Discover ‘that’ twin-neck guitar.
Designer: Gibson Guitars
Cost: Up to £5,000 for an original
With three times as many strings and twice as many necks as a conventional electric guitar, the Gibson EDS-1275 twin neck guitar immortalised by Led Zeppelin’s Jimmy Page may seem to be the holy grail of rock axes. However, the concept of multi-neck fretted stringed instruments goes back to the 17th century, when French luthier Alexandre Voboam was producing twin-neck ‘double course’ (strings in pairs) instruments for exponents of baroque’n’roll.
Although Page’s iconic instrument, which will be forever associated with his live performances of ‘Stairway to Heaven’, follows the template of a 12-string guitar on the upper deck, with a six-string on the lower, manufacturer Gibson produced variants of the instrument that included four-string basses and even mandolins.
Despite the commonly held assumption that legendary guitarist Les Paul designed all of the American manufacturer’s early electric guitars, he had nothing to do with the emergence of the range of SG instruments that originally bore his name. Gibson developed the SG range to combat the popularity of Leo Fender’s Telecaster guitar without Paul’s knowledge. Paul disliked the guitar and requested that his name be removed from it.
Originally the SG was a single-neck design, but by 1963 it had grown an extra neck, the floating bridge design had been modified to the fixed long-string variant, while the scale length had been reduced. The twin-neck has one advantage as a live performance guitar, as well as a significant drawback. For pieces requiring guitarists to change instruments, this could be achieved with the flick of an on-board rocker switch. On the other hand, they can be cumbersome and difficult to play.
Despite this, Page seemed to make it look easy and cool. In fact, the EDS-1275 has repeatedly won polls for the ‘coolest guitar in rock and roll’. Part of the guitar’s long-lived attraction was its appearance in the movie ‘The Song Remains the Same’, particularly the track ‘Stairway to Heaven’, during which Page switches from one neck to another in order to achieve different effects from the 12- and 6-string configurations.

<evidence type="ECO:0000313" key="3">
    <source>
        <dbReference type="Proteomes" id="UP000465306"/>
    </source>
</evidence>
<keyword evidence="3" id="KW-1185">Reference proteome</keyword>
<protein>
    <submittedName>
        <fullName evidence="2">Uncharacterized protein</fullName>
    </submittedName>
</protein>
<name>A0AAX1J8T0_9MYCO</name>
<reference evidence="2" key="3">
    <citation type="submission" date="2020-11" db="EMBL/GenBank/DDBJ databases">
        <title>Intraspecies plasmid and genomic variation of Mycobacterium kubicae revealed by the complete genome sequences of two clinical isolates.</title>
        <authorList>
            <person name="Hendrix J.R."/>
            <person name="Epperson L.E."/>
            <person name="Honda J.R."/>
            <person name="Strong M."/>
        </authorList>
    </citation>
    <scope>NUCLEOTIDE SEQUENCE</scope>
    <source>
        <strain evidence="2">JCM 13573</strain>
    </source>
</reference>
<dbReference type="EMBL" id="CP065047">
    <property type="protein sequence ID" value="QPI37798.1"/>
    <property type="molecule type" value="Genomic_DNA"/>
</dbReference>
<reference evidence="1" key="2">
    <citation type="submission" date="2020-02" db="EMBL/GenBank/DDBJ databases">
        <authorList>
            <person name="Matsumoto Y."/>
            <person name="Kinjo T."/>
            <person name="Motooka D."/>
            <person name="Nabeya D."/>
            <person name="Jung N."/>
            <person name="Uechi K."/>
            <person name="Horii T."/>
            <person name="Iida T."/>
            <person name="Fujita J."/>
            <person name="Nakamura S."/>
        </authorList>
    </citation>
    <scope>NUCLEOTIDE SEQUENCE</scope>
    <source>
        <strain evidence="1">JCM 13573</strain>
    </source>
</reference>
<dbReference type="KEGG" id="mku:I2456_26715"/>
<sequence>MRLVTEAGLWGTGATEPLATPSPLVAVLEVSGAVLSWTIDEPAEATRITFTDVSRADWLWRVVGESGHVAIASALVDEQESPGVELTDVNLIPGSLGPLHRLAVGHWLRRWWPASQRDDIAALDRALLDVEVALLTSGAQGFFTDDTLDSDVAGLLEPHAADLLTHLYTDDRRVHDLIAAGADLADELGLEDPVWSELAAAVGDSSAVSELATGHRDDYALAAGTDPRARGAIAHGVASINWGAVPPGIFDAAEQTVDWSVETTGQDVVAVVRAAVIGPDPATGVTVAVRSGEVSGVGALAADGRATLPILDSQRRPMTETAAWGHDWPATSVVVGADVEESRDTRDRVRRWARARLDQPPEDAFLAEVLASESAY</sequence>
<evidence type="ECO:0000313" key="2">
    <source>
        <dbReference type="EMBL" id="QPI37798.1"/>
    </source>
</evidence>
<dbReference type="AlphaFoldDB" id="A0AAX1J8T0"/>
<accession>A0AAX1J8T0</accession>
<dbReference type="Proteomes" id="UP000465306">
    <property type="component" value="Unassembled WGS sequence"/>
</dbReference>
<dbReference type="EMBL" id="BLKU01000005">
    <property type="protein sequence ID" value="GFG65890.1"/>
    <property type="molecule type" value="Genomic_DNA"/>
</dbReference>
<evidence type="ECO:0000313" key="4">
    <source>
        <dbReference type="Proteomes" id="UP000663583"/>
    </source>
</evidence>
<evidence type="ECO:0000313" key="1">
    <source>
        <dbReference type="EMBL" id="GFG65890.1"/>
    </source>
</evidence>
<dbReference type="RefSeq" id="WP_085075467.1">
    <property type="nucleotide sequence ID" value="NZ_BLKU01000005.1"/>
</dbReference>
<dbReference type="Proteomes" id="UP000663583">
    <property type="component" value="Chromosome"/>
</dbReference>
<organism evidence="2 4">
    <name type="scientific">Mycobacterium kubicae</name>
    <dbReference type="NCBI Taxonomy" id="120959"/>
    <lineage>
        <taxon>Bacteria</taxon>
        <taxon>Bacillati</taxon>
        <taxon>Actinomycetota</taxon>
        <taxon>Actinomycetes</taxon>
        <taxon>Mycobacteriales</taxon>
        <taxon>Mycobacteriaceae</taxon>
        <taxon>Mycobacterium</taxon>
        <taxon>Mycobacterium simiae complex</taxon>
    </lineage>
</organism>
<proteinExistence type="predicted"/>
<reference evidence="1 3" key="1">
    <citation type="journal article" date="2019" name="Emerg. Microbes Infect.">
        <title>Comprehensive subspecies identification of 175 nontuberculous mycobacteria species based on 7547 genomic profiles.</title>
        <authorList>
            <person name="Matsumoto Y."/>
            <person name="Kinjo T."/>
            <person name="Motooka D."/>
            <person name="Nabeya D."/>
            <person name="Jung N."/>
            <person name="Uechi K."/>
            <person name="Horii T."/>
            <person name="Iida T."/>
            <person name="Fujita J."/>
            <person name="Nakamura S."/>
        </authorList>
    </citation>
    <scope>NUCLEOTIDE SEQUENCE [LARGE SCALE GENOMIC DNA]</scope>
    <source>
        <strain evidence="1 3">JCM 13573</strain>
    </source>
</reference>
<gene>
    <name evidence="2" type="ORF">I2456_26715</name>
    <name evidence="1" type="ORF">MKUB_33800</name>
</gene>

A similar story applies to Eagles’ guitarist Don Felder, who started to use his EDS-1275 on stage for the band’s first Hotel California tour. Caught in the same dilemma as Page – how to recreate the iconic studio version on one guitar – Felder says: “I couldn’t figure out how I was gonna play the introduction and the solo stuff at the same time without literally changing guitars back and forth. So I got the idea of using a double-neck.” Felder’s white twin-neck is every bit the icon that Page’s is and, as with the Led Zeppelin axeman’s, a replica has been made, while the original held safely at the Rock and Roll Hall of Fame in Cleveland, Ohio.
The process of producing replica guitars is long and drawn out. Felder recalls ‘many’ design planning meetings with the head of Gibson’s custom workshop before he eventually received an ‘artist’s proof’ of the proposed guitar layout and spec. For Felder, one of the key concerns was to get the signature model as close to the original as possible in tone, finish, componentry and scale. Distress marks were reproduced using a rhinestone belt buckle, while various pick-up and wiring configurations were used before the sound was deemed accurate enough for Felder to approve the guitar. This was after “about five artist proofs.”
Today the guitar lives on not just in replicas, but in games such as Guitar Hero.
Next month: GPO telephone Type 706
Key features of the Gibson EDS-1275
Mahogany SG-style body
‘Bell knob’ volume and tone potentiometers
3-ply plastic pickguard
‘Tulip’ style tuner
12-string guitar neck in upper position (maple)
6-string guitar neck in lower position (maple)
20-fret scale (both necks) joining body at 15th fret (rosewood fretboard)
Three-position toggle switch
Humbucking (interference-cancelling) pickups - two for each neck